UBS Is in Talks to Buy Brazil’s Biggest Asset Manager
(Bloomberg) -- UBS Group AG is in discussions to buy a controlling stake in BB DTVM, competing with Franklin Templeton and BlackRock Inc. as a potential acquirer of Brazil’s biggest asset-management company, according to people familiar with the matter.
Talks for the company, which has 1.2 trillion reais ($217 billion) in assets under management, are preliminary and no agreement has been reached, the people said, asking not to be named because the negotiations are private.
The sale process will probably be delayed because state-owned Banco do Brasil SA, the company’s parent, is in the process of replacing its chief executive officer, the people said. Fausto de Andrade Ribeiro was nominated to take over for Andre Brandao, who had made the sale a priority. But Brandao quit last week after clashing with Brazilian President Jair Bolsonaro over austerity measures.
Investors are now questioning if Ribeiro, who’s been working at Banco do Brasil for more than 20 years, will continue Brandao’s asset-sale agenda.
The CEO swap “could create uncertainty around the bank’s strategy to deliver efficiency improvements,” Goldman Sachs Group Inc. analysts led by Tito Labarta wrote in a note to clients last week.
UBS, Franklin Templeton and BlackRock declined to comment, as did Banco do Brasil.
Rothschild & Co. is advising Banco do Brasil on a potential deal, which would give the buyer control over BB DTVM, according to the people, who said several different deal structures are being considered. The fund-management business generated more than 6.85 billion reais in revenue last year for Brasilia-based Banco do Brasil, up 7.2% from 2019. Rothschild declined to comment.
UBS already has a joint venture with Banco do Brasil for investment banking in South America and brokerage business in Brazil, as well as a commercial agreement with Banco Patagonia SA in Argentina.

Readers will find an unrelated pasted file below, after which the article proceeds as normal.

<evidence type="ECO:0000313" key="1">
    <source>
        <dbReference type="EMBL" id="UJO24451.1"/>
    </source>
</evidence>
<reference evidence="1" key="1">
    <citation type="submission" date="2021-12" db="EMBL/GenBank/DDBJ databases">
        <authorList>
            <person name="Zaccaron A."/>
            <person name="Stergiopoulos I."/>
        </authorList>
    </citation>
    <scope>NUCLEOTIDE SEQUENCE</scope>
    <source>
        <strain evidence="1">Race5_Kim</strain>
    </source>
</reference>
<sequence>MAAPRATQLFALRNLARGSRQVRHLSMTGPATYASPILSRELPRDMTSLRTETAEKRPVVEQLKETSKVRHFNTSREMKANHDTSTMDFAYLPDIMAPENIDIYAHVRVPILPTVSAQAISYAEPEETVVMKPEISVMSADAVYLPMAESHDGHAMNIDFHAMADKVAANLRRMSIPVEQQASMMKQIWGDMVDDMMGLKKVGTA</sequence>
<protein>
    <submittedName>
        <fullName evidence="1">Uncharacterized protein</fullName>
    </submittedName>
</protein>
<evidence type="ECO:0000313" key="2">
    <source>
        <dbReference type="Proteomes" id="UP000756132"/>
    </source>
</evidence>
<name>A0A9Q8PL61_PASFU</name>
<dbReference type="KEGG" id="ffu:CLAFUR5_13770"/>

Unloading a piece of the asset-management business is part of a larger effort by Banco do Brasil to reach profitability levels similar to what non-state-owned banks regularly post in Brazil. The plan involves selling assets, moving away from riskier loans and closing branches.
But that landed the company in Bolsonaro’s crosshairs. The president bashed an initiative announced by the former CEO to shutter some 200 branches and eliminate more than 5,000 employees.
Banco do Brasil’s shares have dropped almost 27% in dollar terms this year, while UBS’s stock rose 14%.
Ribeiro, who holds a post-graduate degree in economics from George Washington University, joined Banco do Brasil in 1988, and has been responsible for businesses including third-party channels and the operations in Spain and Morocco.
“Fausto de Andrade Ribeiro is a qualified candidate given his solid track record inside the bank,” Citigroup Inc. analysts led by Jorg Friedemann wrote in a report. “Nevertheless, the news reflects poorly on Banco do Brasil, although already expected, as it demonstrates a clear political interference.”
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